3 Things to Know About a Little Satellite with a Big Impact on Earth
By Michelle A. Monroe
Two decades ago, Northrop Grumman built NASA’s Earth-observing satellite, Aqua. It’s been working flawlessly ever since, quietly orbiting the Earth every 98.8 minutes.
It was only supposed to last for six years.
“Aqua is a really amazing satellite,” said Northrop Grumman’s Deputy Operations Support Lead for Aqua, Madina Arman. “It has shown how Earth has changed and provides that data to scientists and decision-makers to help them understand climate change.”
Built by Northrop Grumman, Aqua is part of NASA’s Earth Observing System (EOS) program, designed to monitor the climate systems and their interactions through long-term global observations.
Here are three things to know about Aqua.
1.) Flying Through Decades of Success
Aqua was launched on May 4, 2002, from Vandenberg Air Force Base and has now completed more than 100,000 orbits of the Earth. Carl Martin, Northrop Grumman EOS program manager, said a spacecraft’s lifespan depends on the reliability of the hardware, redundancy of components and — most importantly — how you maintain and operate it. Northrop Grumman has been responsible for ensuring that Aqua is able to successfully perform its mission, and it’s outperformed all expectations.
“Aqua has been flying up there for about 20 years and has not had a major anomaly or failure. You’ve still got pretty much a brand-new satellite,” explained Carl, who began leading the program five years ago. “The science data would not be available if we didn’t take care of the propulsion system, the electrical power and everything else.”
Last year, NASA and the Department of the Interior presented the William T. Pecora Award to the Aqua mission team, which includes NASA employees and the Northrop Grumman Factory Support Team led by Carl and Madina. The award is presented annually to individuals or groups who have made outstanding contributions toward understanding the Earth by means of remote sensing.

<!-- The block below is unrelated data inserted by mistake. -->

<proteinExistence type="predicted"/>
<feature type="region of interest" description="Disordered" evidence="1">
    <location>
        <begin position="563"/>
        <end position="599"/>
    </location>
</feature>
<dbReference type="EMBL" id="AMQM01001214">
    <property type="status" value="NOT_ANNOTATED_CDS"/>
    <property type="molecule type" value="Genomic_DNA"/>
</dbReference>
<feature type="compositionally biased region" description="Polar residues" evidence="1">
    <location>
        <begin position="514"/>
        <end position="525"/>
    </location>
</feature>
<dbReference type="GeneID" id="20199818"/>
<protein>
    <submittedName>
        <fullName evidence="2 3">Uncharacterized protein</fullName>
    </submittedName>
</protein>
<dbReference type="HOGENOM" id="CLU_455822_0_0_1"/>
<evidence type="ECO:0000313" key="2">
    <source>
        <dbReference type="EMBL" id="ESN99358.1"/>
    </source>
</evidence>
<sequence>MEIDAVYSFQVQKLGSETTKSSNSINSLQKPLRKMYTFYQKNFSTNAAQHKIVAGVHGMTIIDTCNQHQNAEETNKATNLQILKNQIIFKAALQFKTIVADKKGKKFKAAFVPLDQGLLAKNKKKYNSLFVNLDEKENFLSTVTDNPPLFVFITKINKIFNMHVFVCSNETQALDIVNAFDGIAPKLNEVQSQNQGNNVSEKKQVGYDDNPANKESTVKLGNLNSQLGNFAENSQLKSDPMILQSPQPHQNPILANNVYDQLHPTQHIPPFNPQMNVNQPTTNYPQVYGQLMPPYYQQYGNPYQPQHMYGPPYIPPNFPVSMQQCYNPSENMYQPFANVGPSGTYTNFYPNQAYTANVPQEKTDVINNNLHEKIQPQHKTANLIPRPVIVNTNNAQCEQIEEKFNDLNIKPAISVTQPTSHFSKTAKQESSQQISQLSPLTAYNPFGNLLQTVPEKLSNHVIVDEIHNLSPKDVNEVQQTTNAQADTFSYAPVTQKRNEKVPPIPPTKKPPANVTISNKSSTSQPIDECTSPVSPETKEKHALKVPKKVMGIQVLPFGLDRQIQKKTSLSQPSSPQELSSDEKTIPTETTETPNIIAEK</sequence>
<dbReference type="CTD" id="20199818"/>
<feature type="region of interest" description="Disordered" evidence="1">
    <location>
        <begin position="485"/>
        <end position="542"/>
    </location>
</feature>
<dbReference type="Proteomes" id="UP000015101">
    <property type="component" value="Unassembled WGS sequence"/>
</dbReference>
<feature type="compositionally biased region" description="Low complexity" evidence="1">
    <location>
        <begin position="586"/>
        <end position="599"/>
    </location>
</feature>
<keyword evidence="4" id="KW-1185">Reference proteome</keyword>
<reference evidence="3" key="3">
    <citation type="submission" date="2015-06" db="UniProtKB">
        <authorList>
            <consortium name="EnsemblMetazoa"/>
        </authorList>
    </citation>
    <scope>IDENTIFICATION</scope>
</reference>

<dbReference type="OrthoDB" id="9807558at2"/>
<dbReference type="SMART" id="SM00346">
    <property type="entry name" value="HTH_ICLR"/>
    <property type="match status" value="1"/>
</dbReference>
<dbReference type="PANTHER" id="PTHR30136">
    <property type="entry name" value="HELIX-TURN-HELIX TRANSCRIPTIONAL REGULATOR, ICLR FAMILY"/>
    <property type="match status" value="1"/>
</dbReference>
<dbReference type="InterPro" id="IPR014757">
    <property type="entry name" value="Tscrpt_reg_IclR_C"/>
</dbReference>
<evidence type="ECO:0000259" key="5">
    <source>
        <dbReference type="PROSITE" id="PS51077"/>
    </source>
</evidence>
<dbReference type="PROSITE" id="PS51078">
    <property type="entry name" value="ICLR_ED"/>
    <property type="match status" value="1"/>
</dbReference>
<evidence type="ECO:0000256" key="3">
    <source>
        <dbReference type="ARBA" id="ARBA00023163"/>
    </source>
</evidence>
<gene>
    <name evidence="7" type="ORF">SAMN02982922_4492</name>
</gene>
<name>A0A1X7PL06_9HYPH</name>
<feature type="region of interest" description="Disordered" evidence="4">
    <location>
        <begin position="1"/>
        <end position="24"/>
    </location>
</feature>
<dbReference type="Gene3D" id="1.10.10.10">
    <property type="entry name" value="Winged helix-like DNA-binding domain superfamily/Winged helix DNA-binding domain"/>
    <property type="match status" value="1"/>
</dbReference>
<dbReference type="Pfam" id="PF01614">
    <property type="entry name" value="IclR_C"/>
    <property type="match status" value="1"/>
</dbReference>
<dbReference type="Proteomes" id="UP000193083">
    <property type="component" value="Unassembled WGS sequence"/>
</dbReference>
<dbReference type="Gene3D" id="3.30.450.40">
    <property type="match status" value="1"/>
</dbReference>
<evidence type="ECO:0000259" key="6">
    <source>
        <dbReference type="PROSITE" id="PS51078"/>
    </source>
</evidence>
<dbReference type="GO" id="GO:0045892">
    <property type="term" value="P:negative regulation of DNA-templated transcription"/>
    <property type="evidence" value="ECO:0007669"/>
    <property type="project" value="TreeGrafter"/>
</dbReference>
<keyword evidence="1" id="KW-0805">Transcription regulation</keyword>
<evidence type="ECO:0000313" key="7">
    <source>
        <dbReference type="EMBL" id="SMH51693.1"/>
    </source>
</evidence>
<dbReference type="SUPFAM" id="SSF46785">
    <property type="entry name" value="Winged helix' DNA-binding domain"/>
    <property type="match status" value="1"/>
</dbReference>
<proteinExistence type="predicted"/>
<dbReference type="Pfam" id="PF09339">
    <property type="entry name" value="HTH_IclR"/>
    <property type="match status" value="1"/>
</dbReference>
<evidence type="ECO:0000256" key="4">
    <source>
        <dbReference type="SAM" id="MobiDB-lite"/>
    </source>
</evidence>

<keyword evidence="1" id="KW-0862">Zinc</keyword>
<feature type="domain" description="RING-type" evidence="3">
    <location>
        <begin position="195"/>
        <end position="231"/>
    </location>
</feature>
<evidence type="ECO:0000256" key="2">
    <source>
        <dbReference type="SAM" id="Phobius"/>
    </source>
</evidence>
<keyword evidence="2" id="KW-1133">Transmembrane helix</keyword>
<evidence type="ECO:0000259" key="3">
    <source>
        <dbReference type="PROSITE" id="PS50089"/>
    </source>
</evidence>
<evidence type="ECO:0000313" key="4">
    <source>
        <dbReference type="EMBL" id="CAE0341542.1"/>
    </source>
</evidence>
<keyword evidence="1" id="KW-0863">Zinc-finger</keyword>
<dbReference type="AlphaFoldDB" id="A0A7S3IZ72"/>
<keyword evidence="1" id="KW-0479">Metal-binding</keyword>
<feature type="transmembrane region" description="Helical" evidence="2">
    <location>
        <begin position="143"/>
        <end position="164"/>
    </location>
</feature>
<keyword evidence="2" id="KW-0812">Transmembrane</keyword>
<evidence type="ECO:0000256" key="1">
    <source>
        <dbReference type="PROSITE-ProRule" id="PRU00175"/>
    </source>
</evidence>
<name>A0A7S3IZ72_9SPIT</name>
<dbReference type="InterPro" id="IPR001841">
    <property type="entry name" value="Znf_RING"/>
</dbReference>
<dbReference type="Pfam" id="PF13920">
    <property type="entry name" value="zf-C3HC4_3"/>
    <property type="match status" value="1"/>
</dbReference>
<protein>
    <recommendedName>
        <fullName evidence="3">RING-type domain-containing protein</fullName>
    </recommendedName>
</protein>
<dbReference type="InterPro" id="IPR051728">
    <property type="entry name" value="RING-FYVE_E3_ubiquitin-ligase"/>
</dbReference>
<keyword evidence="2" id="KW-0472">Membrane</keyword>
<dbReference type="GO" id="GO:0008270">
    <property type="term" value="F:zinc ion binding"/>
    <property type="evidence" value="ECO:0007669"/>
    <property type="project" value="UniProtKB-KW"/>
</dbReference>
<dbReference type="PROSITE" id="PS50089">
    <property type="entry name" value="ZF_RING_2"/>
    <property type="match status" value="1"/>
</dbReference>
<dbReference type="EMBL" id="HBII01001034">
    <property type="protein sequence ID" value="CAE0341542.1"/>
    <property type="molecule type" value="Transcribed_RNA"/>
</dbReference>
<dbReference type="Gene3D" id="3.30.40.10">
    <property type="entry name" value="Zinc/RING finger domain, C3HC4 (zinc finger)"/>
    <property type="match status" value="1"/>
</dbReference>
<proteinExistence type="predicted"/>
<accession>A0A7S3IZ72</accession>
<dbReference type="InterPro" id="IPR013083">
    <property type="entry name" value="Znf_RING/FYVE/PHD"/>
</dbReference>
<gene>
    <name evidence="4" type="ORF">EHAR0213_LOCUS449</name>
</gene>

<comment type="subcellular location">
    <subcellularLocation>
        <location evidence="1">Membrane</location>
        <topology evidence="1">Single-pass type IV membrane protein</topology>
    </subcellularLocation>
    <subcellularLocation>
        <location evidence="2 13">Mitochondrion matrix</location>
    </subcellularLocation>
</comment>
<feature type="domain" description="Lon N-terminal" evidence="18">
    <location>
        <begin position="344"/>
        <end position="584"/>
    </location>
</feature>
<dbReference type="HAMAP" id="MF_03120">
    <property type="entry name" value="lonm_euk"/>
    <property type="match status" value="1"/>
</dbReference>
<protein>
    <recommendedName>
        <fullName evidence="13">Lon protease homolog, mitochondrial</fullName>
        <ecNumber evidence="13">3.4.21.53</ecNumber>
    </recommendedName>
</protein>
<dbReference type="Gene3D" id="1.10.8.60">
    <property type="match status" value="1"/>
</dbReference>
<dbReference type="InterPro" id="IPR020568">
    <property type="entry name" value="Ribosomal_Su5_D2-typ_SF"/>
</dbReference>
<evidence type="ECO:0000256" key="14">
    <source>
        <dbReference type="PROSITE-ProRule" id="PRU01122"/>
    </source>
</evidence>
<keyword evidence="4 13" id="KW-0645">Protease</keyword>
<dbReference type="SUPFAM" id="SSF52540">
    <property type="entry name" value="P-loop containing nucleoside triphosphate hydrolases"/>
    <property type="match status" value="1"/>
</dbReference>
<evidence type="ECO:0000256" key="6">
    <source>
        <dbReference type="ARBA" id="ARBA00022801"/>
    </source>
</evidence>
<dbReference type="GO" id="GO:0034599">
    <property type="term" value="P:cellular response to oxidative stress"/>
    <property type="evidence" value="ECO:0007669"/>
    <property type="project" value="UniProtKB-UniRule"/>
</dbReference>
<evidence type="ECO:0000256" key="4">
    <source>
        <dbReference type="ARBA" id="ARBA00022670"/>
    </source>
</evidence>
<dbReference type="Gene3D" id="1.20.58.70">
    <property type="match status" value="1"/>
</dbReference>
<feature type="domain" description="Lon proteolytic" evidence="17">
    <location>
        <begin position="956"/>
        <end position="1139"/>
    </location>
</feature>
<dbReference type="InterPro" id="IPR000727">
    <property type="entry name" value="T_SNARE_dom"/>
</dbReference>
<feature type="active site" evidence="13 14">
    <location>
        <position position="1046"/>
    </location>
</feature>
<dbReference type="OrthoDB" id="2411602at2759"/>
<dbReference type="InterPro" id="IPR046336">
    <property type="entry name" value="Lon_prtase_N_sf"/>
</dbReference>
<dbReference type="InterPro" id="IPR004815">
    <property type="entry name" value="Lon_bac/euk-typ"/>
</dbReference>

2.) Helping Us Make Smarter Environmental Decisions
Aqua looks at Earth’s water cycle, from liquid ocean and lake water to soil moisture and snow. Its data are used along with numerical models to provide operational predictions of harmful conditions, such as along the California coast, allowing recreational managers, marine mammal rescue teams and others to make better-informed decisions. Aqua’s data have also been used to monitor air quality, forest fires and the condition of U.S. crops during the growing season.
In March 2023, scientists used imagery from Aqua to help spot more than 13 million tons of Sargassum, a yellowish-brown seaweed, drifting in the Atlantic Ocean. Floating Sargassum provides crucial environmental benefits for many marine species, such as shelter and breeding grounds for endangered sea turtles. Officials in eastern Florida and elsewhere along the Gulf Coast will use the data to plan for cleanup efforts when the seaweed comes to shore.
Even more recently, in June 2023, Aqua has been helping to track the devastating wildfires raging in Canada. The Moderate Resolution Imaging Spectroradiometer (MODIS) on Aqua has captured views of smoke billowing from the fires.
“Any data is useful data when understanding and combatting a wildfire,” said Madina.
Image Right: By June 2023, about 160,000 hectares had burned in the province of Quebec since the start of the year. Photo credit NASA, via Visible Earth.
3.) Providing Critical Disaster Relief Support
Aqua transmits real-time data through direct broadcast, which is available to anyone with an appropriate antenna and is captured and processed by over 200 ground stations worldwide. This allows immediate use of local data, which can be particularly important in times of disasters, such as forest fires or drought. Humanitarian agencies and national governments can take swift action because disaster relief mechanisms can be triggered earlier.
In 2015 and 2016, nearly $350 million of emergency water and food aid were delivered to Southern Africa, in part based on data from Aqua, to aid millions of people.
“I’m most proud of being involved with programs like Aqua because of the benefits it provides to humanity,” Carl said. “Being able to utilize Aqua’s data to support emergency relief, analyzing the impacts of climate change or even being able to provide pretty cool pictures of what Earth looks like, is always amazing to me.”
Image Left: Scientists project that sea ice loss and rapidly warming temperatures will cause storms in the far north to intensify by the end of this century. Photo credit NASA, via Visible Earth.
Image (Top of Page): Abundant phytoplankton swirled in the waters off the U.S. Mid-Atlantic coast in spring 2023.Photo credit NASA, via Visible Earth.